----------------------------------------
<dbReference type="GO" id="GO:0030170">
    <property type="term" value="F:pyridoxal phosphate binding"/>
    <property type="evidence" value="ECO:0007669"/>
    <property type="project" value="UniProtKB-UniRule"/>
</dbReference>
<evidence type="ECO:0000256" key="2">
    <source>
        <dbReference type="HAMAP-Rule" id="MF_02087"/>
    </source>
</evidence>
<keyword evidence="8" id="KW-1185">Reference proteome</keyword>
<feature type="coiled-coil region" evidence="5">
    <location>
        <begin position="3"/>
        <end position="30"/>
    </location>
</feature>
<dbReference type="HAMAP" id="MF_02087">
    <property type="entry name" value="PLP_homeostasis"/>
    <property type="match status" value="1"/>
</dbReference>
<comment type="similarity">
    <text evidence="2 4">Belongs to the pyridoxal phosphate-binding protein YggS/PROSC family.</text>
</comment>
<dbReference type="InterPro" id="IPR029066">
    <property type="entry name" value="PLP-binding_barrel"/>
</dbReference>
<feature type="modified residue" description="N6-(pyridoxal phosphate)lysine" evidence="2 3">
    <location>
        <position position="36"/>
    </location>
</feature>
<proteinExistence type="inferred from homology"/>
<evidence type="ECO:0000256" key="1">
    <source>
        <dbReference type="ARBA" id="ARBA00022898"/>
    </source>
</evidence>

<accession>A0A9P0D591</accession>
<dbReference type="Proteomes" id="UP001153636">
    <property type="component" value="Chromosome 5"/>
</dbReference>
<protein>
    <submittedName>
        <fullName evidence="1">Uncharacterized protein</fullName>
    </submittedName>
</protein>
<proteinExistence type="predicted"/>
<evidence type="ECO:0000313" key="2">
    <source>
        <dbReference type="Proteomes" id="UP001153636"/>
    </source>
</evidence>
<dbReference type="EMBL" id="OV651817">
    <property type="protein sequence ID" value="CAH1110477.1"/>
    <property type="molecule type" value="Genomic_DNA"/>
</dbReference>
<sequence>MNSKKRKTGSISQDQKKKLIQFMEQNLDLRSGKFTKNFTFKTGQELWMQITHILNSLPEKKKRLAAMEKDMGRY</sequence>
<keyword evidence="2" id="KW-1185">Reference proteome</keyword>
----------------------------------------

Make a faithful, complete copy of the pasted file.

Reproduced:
<dbReference type="GO" id="GO:0030170">
    <property type="term" value="F:pyridoxal phosphate binding"/>
    <property type="evidence" value="ECO:0007669"/>
    <property type="project" value="UniProtKB-UniRule"/>
</dbReference>
<evidence type="ECO:0000256" key="2">
    <source>
        <dbReference type="HAMAP-Rule" id="MF_02087"/>
    </source>
</evidence>
<keyword evidence="8" id="KW-1185">Reference proteome</keyword>
<feature type="coiled-coil region" evidence="5">
    <location>
        <begin position="3"/>
        <end position="30"/>
    </location>
</feature>
<dbReference type="HAMAP" id="MF_02087">
    <property type="entry name" value="PLP_homeostasis"/>
    <property type="match status" value="1"/>
</dbReference>
<comment type="similarity">
    <text evidence="2 4">Belongs to the pyridoxal phosphate-binding protein YggS/PROSC family.</text>
</comment>
<dbReference type="InterPro" id="IPR029066">
    <property type="entry name" value="PLP-binding_barrel"/>
</dbReference>
<feature type="modified residue" description="N6-(pyridoxal phosphate)lysine" evidence="2 3">
    <location>
        <position position="36"/>
    </location>
</feature>
<proteinExistence type="inferred from homology"/>
<evidence type="ECO:0000256" key="1">
    <source>
        <dbReference type="ARBA" id="ARBA00022898"/>
    </source>
</evidence>

<accession>A0A9P0D591</accession>
<dbReference type="Proteomes" id="UP001153636">
    <property type="component" value="Chromosome 5"/>
</dbReference>
<protein>
    <submittedName>
        <fullName evidence="1">Uncharacterized protein</fullName>
    </submittedName>
</protein>
<proteinExistence type="predicted"/>
<evidence type="ECO:0000313" key="2">
    <source>
        <dbReference type="Proteomes" id="UP001153636"/>
    </source>
</evidence>
<dbReference type="EMBL" id="OV651817">
    <property type="protein sequence ID" value="CAH1110477.1"/>
    <property type="molecule type" value="Genomic_DNA"/>
</dbReference>
<sequence>MNSKKRKTGSISQDQKKKLIQFMEQNLDLRSGKFTKNFTFKTGQELWMQITHILNSLPEKKKRLAAMEKDMGRY</sequence>
<keyword evidence="2" id="KW-1185">Reference proteome</keyword>